To say Christ has two wills falsely assumes that His human nature is a separate human person. There can be no equivocation of a nature and a person, however.6 A nature is the essential properties or attributes that mark off what sort of thing an individual is.7 Human nature (physis) is abstract, generic substance common to all mankind. A person, however, is concrete, immaterial conscious substance, a personality; an individual who consists of a certain nature; the particularization of a generic substance. A person is the concrete conscious self, the ego, defining who it is who is of a particular substance.8 It takes a concrete person (hypostasis) to actualize the generic nature.9 In the case of Christ, the person who actualizes the human nature is God, not a separate human person.
It should be obvious enough that natures cannot will--persons will. The capability to will in a human way is inherent to the human nature, but the ability to actualize that will is the function of the person. It requires a personal subject to will something. The only personal subject in Christ is God. It would be impossible for Christ to have two wills for such assumes that Christ's human nature has individual personhood apart from God, able to perform the functions of a person. When we are able to grasp the fact that there is only one personal subject in Christ, God, and that the humanity God assumed is not a person but a nature, we will understand why it is impossible for Christ10 to have two wills, willing as God at times, as man at other times, or as God and man simultaneously.
Two Means, One Causer
While an act (such as the exercising of the will) is the work of a person, not a nature, the nature is the action's cause/means of actualization, execution, or implementation. Normally there is one hypostasis for each physis. In the case of Christ, however, there are two physeis (natures) for one hypostasis (person). There are two distinct means of implementation for all of Christ's acts, yet only one person to actualize them. Since the natures remain distinct, the means to God's acts remain distinct, and yet because of the union of the natures in the one person all of Christ's acts are actualized by that one person, and should be considered theandric11 acts.12 All of Christ's activities must be "ascribed to the self that commits them."13 Christ's actions, thoughts, and will have God as their subject, because in Christ God Himself is existing as man.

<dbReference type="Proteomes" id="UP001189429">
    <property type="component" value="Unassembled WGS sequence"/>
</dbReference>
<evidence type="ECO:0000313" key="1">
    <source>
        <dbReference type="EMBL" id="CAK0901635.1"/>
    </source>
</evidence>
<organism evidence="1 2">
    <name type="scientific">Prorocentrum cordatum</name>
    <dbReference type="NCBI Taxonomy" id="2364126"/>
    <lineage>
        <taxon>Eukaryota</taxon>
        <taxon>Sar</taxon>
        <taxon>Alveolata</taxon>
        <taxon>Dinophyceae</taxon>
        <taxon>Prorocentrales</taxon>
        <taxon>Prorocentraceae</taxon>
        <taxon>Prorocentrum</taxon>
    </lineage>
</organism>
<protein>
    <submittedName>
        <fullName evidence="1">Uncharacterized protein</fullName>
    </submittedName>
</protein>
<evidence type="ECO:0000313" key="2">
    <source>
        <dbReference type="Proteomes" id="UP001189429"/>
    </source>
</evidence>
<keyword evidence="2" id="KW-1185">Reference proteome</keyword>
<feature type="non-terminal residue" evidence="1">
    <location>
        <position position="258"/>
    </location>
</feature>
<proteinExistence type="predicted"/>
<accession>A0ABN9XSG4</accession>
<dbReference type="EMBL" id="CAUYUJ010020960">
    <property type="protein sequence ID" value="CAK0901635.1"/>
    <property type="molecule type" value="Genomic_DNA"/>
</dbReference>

The acts of Christ do not flow from His natures, but from His person.14 God brought human nature into union with Himself, actualizing the nature as its personal subject (hypostasis), and utilizing the attributes inherent to the nature to personally exist as man, and personally will as man. The divine person utilizes each nature to perform the functions peculiar to each, but ultimately we must confess that both natures are motivated by the one and selfsame person.15 The natures do not act; the person acts, carrying out His activities in, through, and with both natures.16 The one divine person "does by means of each nature the acts that are appropriate to it,"17 deciding the actions made possible by the natures.18